|2020 US stamp of Bugs Bunny crossdressing.|
This is not a prank. The American cartoon character has actually been a positive role model for crossdreamers, queer and transgender people.
In the very interesting Netflix documentary Disclosure, on transgender presentation in American movies and TV, the transgender movie director Lilly Wachowski (of Matrix fame) tells the story about how the Bugs Bunny movie What's Opera Doc? helped her in her transgender journey.
The actor Laverne Cox agrees: "It was just fabulous".
As the documentary explains, most Hollywood representations of crossdressers and transgender people have been transphobic at the core. The positive view of Bugs Bunny may therefore come as a surprise.
US Crossdreamer Stamp
Given that the US Postal Service is now celebrating Bugs Bunny's 80 year anniversary with a series of stamps, two of them depicting him as a crossdreamer, I decided to write more about this over at my Trans Express blog in the article "Bugs Bunny as a Positive Transgender and Queer Role model".
Here I would like to look into how important media coverage is for young trans and queer kids who are trying to find out who they are. They do not read science papers or follow LGBTQA media. They watch cartoons, play games and read comic books, and if they cannot find anything there (or have good friends who can help them), they will have no language to help them.
The young MTF crossdreamers Lilly Waschowski and Laverne Cox watched the cartoon below and saw a male assigned person dress up as a woman with great confidence and with no shame, embodying femininity with impressive bravado and in a positive way.
Sure, today we will probably comment on all the gender stereotypes, but the fact is that Bugs Bunny embodies a proud and beautiful crossdreamer (or crossdresser or drag queen or trans woman) in a way that is affirmative and helpful.
In What’s Opera, Doc? (1957) director Chuck Jones and his team combined Wagner’s “Ring Cycle” with s parts of “The Flying Dutchman,” Tannhauser and Rienzi in a seven-minute cartoon, in itself a magical performance, if you ask me. On top of this they turned gender variance into something positive.
In 1994, 1000 members of the animation industry ranked What's Opera, Doc? No. 1 in a list of the 50 greatest cartoons of all time.
Is Bugs Bunny trans? That is not the point.
My point here is not that Bugs Bunny is transgender. Bugs Bunny, the character, is playing a role in an opera here, that much is clear. Indeed, the cartoon reminds me of the old tradition where men played all the roles on the stage. Mythologically Bugs Bunny is a trickster, and as trickster gods like Loki, he has the ability to cross gender boundaries.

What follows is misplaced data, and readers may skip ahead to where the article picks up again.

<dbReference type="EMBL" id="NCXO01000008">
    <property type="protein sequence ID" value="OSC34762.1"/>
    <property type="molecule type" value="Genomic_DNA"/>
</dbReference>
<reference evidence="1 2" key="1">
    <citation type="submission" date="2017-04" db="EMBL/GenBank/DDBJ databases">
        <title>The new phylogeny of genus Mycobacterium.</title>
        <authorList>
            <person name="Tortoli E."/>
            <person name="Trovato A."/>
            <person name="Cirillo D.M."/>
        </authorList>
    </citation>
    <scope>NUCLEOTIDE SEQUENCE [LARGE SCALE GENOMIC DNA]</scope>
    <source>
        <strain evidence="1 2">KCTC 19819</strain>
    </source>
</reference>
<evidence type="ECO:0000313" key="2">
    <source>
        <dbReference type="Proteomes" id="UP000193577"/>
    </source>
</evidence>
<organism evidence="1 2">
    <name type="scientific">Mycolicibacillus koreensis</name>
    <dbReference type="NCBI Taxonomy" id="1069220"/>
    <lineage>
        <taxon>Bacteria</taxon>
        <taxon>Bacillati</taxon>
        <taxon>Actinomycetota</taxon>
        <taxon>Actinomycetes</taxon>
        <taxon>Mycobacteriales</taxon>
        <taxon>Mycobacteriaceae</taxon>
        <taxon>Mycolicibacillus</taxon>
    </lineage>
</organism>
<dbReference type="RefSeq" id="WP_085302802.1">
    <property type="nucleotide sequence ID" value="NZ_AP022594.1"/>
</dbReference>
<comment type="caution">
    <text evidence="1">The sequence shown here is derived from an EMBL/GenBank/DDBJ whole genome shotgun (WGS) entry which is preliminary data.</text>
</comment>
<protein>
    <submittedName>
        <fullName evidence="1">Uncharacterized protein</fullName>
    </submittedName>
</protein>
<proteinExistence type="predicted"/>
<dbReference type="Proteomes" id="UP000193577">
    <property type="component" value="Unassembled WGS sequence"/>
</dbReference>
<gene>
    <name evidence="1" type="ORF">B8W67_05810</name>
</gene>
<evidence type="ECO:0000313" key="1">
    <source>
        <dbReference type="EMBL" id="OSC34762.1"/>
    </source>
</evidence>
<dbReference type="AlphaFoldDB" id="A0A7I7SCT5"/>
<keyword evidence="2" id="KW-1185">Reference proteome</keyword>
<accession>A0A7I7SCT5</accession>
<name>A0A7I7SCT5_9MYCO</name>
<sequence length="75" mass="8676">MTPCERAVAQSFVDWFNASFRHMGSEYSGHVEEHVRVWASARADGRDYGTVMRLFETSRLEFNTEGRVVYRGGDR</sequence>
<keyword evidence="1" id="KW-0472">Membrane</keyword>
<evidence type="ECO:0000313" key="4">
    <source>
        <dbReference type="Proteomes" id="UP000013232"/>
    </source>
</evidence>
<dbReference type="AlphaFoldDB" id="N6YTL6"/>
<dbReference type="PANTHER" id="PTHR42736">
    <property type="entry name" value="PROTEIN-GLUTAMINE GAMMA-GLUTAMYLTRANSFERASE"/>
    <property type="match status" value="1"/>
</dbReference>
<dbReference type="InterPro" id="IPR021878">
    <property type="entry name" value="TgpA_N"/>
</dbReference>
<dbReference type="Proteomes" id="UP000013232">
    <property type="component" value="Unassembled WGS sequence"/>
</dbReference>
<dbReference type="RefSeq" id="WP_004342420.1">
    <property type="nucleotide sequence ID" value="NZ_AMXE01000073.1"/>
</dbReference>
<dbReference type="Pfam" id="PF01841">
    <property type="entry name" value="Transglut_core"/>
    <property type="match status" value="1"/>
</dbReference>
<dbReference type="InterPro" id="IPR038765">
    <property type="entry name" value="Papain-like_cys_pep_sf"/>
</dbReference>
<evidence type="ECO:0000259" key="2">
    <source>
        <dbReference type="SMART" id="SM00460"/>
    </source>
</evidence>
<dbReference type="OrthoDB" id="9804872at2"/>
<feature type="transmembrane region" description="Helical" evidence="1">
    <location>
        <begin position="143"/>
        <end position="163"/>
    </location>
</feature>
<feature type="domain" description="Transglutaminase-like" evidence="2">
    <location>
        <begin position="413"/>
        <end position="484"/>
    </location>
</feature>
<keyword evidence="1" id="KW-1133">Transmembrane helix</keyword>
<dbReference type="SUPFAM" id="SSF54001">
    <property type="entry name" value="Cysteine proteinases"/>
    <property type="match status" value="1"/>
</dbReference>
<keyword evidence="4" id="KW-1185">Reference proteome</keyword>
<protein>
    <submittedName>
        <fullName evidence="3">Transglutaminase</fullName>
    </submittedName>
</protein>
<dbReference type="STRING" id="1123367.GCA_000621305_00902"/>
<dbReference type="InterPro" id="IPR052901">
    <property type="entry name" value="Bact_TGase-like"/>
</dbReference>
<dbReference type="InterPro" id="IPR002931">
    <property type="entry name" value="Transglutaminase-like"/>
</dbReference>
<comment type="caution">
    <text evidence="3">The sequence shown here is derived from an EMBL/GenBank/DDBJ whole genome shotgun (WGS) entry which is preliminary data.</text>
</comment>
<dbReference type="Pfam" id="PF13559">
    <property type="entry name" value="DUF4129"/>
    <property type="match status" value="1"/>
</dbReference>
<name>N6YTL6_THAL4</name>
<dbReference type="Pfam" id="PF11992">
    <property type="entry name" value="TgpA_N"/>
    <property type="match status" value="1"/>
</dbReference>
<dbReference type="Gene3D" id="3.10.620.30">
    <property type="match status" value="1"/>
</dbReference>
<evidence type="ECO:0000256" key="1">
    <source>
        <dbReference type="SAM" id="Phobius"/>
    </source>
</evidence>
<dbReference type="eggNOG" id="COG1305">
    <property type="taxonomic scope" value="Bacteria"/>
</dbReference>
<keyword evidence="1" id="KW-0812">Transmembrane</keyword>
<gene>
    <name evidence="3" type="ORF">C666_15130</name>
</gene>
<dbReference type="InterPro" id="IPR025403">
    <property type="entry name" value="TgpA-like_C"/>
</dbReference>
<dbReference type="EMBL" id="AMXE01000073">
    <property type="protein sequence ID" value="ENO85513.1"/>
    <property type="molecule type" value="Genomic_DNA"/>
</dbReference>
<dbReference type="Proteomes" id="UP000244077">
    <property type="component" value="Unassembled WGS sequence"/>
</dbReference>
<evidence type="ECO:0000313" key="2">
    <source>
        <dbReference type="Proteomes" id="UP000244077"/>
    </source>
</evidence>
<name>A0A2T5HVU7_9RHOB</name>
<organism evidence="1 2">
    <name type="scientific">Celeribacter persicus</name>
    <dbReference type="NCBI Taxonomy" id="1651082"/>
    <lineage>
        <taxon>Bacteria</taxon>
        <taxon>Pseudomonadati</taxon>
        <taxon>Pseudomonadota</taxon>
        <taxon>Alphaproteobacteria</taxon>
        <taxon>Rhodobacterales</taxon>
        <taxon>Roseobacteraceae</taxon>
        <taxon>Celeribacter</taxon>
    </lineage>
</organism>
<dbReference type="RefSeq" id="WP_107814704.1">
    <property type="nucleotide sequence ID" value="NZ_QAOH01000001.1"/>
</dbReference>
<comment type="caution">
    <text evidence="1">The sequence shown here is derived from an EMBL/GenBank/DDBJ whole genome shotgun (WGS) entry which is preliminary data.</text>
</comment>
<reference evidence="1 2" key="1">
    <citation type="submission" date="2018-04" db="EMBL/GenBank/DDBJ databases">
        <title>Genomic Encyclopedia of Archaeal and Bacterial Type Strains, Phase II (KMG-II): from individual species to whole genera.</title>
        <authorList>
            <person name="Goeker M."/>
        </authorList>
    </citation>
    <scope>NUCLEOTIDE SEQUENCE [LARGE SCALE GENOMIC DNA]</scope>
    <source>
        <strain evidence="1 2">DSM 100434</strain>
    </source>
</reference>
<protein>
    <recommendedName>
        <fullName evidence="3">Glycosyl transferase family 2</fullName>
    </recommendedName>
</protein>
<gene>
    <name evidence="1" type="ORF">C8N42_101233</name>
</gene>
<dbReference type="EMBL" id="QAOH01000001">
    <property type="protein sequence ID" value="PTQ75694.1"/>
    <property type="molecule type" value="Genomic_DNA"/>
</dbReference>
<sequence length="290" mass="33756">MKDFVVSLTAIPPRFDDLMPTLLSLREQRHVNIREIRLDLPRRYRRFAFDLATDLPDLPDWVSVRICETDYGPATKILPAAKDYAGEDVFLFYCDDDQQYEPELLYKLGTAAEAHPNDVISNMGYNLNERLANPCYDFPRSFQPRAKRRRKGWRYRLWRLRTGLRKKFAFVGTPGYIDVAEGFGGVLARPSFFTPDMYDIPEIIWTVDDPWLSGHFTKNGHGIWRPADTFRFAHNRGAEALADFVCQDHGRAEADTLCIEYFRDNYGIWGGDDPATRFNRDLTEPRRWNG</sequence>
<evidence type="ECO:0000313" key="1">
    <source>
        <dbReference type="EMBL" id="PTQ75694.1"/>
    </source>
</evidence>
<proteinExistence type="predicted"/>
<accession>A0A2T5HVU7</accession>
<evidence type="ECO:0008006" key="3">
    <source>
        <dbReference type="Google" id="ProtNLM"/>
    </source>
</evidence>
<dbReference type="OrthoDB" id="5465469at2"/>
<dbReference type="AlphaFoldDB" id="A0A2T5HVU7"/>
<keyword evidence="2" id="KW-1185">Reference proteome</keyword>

My point is that this trickster god, like trickster gods and shamans before him, provides crossdreamers and trans people with a schema or a map that makes gender variance visible and possible.
I grew up in Norway at a time when there was only one single state owned TV channel, and that channel showed American cartoons only one time a year, at Christmas. I am not kidding! I never saw this cartoon as a kid, and there were no other presentations available (beyond the inevitable crossdressing comedian), and I am sure that delayed my coming to terms with who I was significantly.
These days we see an increasing number of positive transgender characters in TV shows addressing kids and teenagers, like – for instance – Dreamer in Supergirl. If some Bugs Bunny cartoons could have such a big effect on trans people in the previous century, I am sure this new presentation will make a huge difference.
The Matrix as a transgender allegory
By the way: Lilly Wachowski has now confirmed that the Matrix movie is a transgender allegory, as many of us have suspected. That must feels weird for all the transphobes who have used the red pill metaphor to legitimize their own bigotry.
Unfortunately the "corporate world was not ready" for an open transgender movie at the time, as Wachowski points out, which is also why people like me did not see it as such. But, I remember that the idea about living a fake life in a false world made a tremendous impression on me, so I know for a fact that the movie helped me on my own journey.
In other words: Art matters. Good art helps you understand yourself and the world around you.